Maybe the fragmentation in the Seediq body politic is not really an interpretive problem, because Taiwan’s body politic is hopelessly fragmented (which country’s isn’t?). At this point in the argument, some knowledge of Taiwan’s political scene is necessary. Identity, as opposed to social justice or the environment, has been the main political issue in Taiwan for decades, arguably since the Japanese period. After 1937 the Japanese implemented a policy of imperialization: everyone was taught to be an imperial subject. The KMT Chinese nationalist policy was similar: everyone in Taiwan was taught he or she was Chinese; the national myth was the reconquest of mainland China. Since the rise of a vocal Taiwan nationalism in the 1980s, identity confusion has become overt. There are some who feel they are Taiwanese and Chinese, some insist they are Taiwanese not Chinese. And with the missiles pointed at Taiwan, militant mainland Chinese rhetoric, and American vacillation, it’s not hard to see why identity is the main issue in local politics. If cross-Strait relations heated up, there would be a corresponding political polarization. At that time, through a process of “epic identity construction,” Mona Rudao’s either/or statement of status (“I am Seediq!) would come to seem even more compelling, and the Dakis/Hanaoka both/and idea of identity (“We’re both Seediq and Japanese…”) even more wishy washy.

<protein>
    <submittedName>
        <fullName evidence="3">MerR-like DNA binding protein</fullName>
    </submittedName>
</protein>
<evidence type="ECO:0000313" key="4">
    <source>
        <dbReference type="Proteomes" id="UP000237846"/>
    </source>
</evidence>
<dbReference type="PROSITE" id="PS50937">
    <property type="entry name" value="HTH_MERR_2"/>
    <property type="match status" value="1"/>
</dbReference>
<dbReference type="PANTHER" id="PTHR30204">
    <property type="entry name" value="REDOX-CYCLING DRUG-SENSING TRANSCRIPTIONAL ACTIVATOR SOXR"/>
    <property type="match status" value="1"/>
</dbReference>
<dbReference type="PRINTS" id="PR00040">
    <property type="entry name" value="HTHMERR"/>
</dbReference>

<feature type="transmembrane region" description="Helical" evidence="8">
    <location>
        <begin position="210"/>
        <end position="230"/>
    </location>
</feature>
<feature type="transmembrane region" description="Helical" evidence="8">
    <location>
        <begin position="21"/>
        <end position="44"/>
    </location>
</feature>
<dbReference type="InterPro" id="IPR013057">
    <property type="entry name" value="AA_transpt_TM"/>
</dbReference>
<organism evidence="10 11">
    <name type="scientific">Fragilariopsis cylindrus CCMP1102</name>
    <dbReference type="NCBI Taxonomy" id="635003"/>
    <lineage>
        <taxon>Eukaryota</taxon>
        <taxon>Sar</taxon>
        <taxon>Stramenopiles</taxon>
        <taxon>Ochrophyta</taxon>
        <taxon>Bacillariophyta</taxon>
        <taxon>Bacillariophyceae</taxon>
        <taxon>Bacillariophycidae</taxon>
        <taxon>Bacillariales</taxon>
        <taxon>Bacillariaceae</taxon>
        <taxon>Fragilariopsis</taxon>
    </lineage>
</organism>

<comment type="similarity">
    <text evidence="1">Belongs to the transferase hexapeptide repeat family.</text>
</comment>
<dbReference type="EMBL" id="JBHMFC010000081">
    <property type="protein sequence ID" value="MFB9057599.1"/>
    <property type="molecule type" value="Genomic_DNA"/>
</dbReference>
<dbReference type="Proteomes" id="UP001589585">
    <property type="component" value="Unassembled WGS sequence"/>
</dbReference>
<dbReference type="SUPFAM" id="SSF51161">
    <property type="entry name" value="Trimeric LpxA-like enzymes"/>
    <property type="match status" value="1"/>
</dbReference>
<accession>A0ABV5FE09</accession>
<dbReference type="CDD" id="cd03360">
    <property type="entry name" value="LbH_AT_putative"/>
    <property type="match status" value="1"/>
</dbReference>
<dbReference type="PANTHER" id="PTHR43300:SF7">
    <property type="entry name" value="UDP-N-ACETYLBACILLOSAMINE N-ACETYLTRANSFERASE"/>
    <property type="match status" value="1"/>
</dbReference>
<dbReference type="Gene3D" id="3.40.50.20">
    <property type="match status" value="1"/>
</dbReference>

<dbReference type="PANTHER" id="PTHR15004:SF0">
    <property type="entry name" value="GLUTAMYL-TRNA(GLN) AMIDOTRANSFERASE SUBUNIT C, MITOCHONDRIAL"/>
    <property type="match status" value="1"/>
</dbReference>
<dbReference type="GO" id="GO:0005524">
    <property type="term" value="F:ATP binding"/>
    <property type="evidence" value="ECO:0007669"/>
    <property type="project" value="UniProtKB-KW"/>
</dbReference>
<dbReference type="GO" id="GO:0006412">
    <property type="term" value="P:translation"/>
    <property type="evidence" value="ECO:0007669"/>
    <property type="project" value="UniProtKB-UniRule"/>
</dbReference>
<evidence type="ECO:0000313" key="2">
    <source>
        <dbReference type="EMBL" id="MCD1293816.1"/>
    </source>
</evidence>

Unfortunately, the ending of Seediq Bale does not give Taiwan nationalists cause for comfort. That’s the problem with choosing this particular historical incident as a nationalist myth, because the ending is predetermined by the history of Wushe: the Seediq lose. If we’re applying a Taiwanese nationalist interpretation to the film, whatever would this ending mean? In the film the warriors of the rainbow reunite in the afterlife; we see them striding on the clouds. This is hardly going to satisfy people for whom Seediq traditional belief is not a living religion. The fact is that almost everyone dies. Maybe like Achilles they die gloriously, but maybe it would be better not to die. Unlike Homer’s Iliad, Seediq Bale does not have a happy ending from the protagonist’s persective. And we can’t argue that Wei Te-sheng is telling the Taiwan people: this is what will happen to you if you don’t unite. If the Seediq in the film – all 12 Tkdaya tribes plus the Toda tribal villages – had united against the Japanese, the result would have ultimately been the same.